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Using Big Data to Prevent Drug Errors

By Sabriya Rice  | July 11, 2015

Dr. Gidi Stein recalls how disturbed he was when he heard about a malpractice case involving the death of a pediatric patient that was the result of a medication error. The child’s doctor had accidentally selected the wrong medication from hundreds of drugs listed on the drop-down menu of a computerized order-entry form.

Stein, a professor of medicine and molecular imaging at Tel Aviv University in Israel, was dismayed that the tragic incident was described as an “unavoidable error.” With his background in software engineering and computational biology, he rejected that thinking as wrong-headed and dangerous. “Even if it’s a one-in-a-million chance, hundreds could die like that,” he said. “It’s completely unacceptable.”

In 2012, Stein co-founded an Israel-based company called MedAware. The firm offers a big-data software platform that integrates with a hospital’selectronic health-record system to detect prescription errors before they happen. It draws from patterns in millions of patient records to flag medication-order outliers.

If a physician chooses a drug that doesn’t match any condition in the patient’s record or diverges from how other patients with similar histories have been treated, the discrepancy is flagged. The system blocks the drug order until the doctor confirms its accuracy or cancels and re-enters the order.

MedAware is catching the attention of safety leaders working to reduce medication errors, who say they aren’t aware of other products taking this approach. “It’s a nice added feature to what’s out there,” said Matthew Grissinger, director of error reporting programs for the Institute for Safe Medication Practices, a Philadelphia-based not-for-profit focused on drug errors.

Medication errors are gaining more attention with the broader dissemination of EHRs and computerized prescription orders. A recent study in the journal BMJ Quality and Safety found that of more than 1 million medication errors reported to the U.S. Pharmacopeia MEDMARX reporting system between 2003 and 2010, more than 63,000 were related to computerized provider-order entry.

Many errors arose from user issues, including typing and pull-down menu errors, as well as ignoring or overriding alerts.

Typically, EHR alert systems are programmed to spot dangerous drug interactions, higher-than-normal doses and duplicate prescriptions. But these systems have not used large volumes of aggregated data to determine in real time the likelihood that the wrong drug was selected for a particular patient.

“This has a huge benefit,” Grissinger said. He noted that pharmacists as well as doctors can make mistakes. As the first few letters of a drug name are typed into an ordering system, a list of drugs that begin with the same letters appears. Selecting the wrong one happens frequently.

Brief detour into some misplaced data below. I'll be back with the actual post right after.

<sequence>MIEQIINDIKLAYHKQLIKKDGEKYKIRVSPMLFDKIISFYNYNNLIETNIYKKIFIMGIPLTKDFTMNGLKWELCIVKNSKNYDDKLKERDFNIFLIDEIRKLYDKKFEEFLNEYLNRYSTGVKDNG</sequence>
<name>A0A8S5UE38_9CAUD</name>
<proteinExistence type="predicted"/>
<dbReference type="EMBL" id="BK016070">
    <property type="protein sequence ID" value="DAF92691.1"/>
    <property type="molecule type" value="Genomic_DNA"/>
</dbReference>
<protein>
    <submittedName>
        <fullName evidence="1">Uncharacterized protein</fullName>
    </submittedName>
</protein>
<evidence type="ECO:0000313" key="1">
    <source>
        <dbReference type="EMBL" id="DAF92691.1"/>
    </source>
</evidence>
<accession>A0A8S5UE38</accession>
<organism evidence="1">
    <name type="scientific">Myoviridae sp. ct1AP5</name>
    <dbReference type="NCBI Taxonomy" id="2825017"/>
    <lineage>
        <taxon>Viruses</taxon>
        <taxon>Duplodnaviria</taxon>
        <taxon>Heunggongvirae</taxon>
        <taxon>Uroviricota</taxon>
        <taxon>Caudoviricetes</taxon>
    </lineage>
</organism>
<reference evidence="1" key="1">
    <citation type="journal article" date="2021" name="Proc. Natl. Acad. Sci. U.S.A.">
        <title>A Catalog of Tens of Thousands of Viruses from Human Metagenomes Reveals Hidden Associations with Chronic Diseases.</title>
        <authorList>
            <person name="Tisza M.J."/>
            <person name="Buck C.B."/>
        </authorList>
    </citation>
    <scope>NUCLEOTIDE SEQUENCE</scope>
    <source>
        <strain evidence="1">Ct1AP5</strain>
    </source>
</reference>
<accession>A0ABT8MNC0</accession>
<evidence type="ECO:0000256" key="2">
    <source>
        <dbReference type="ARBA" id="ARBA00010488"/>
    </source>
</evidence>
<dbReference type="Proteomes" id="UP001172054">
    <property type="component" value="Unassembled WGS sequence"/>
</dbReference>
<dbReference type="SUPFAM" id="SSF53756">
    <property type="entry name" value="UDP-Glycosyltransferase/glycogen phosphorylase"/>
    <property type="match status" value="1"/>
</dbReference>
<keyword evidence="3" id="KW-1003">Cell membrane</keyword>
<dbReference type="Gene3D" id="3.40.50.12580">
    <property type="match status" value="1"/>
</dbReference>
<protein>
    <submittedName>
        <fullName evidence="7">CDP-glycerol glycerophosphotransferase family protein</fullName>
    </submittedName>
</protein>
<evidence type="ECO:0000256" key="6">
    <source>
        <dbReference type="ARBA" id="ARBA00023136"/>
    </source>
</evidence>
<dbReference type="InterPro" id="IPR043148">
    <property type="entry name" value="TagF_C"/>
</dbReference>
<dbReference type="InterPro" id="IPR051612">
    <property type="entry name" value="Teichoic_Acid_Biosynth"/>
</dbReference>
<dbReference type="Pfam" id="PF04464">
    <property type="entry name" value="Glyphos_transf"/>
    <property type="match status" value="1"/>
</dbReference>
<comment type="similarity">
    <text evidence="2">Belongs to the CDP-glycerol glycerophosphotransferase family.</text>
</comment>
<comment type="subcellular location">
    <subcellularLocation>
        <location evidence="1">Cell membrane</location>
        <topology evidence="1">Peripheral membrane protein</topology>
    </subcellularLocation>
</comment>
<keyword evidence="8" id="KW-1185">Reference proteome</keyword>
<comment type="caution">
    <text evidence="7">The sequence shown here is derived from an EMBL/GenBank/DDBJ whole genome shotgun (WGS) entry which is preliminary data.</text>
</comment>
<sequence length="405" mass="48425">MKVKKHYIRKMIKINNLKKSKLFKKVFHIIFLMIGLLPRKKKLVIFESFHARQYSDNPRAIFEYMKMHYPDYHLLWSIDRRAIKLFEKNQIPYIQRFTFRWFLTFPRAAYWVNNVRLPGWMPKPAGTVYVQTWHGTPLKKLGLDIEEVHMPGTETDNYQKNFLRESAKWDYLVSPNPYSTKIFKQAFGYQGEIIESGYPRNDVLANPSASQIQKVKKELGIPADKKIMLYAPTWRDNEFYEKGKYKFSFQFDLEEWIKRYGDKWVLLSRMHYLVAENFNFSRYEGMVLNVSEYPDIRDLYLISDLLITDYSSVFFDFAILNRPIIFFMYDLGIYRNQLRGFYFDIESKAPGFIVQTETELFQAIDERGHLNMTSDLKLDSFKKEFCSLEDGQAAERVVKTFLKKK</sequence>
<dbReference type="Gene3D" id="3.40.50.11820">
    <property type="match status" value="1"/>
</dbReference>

MedAware uses the same outlier approach that credit card companies use to detect fraud. Consumers typically exhibit predictable patterns such as shopping at particular stores and spending within a certain range. If a larger-than-usual charge suddenly appears in a different state or country, “it would be a complete outlier to your specific behavior,” Stein explained. “Credit card companies will call you up.”

Drawing from millions of patient records, MedAware uses a mathematical model to predict the likelihood of particular types of patients being prescribed specific drugs. If the software detects an outlier when a clinician enters a prescription order—such as prescribing a drug for an infant that generally is used for senior citizens, for example—an alert message immediately appears on the order screen.

Although the software is not currently used in hospitals, preliminary findings on MedAware’s effectiveness were presented at the Healthcare Information and Management Systems Society’s annual meeting in April. Retrospective analyses of more than 44 million filled prescriptions from two large hospitals and one HMO in Israel generated alerts for more than 7,000 patients, with a low rate of false alarms.

Brigham and Women’s Hospital in Boston is testing MedAware’s effectiveness in flagging errors through a retrospective look at filled prescriptions in more than 748,000 patient records, representing more than 9 million prescriptions. Findings are expected by the end of the summer.

Dr. David Bates, the hospital’s chief innovation officer, said he’s excited about MedAware’s potential. “It’s the kind of approach that can get you to a higher level of safety,” he said.

Grissinger said MedAware holds great promise when used in conjunction with established drug-interaction, dosing and duplication alerts. But providers still need to have other safety precautions in place, such as evidence-based clinical protocols and staff training in fully and accurately entering patient information into EHRs, he added.

“You can have all the data mining in the world,” Bates said. “But if the needed fields in the EHR are empty, you’re going to get nothing out of it.”

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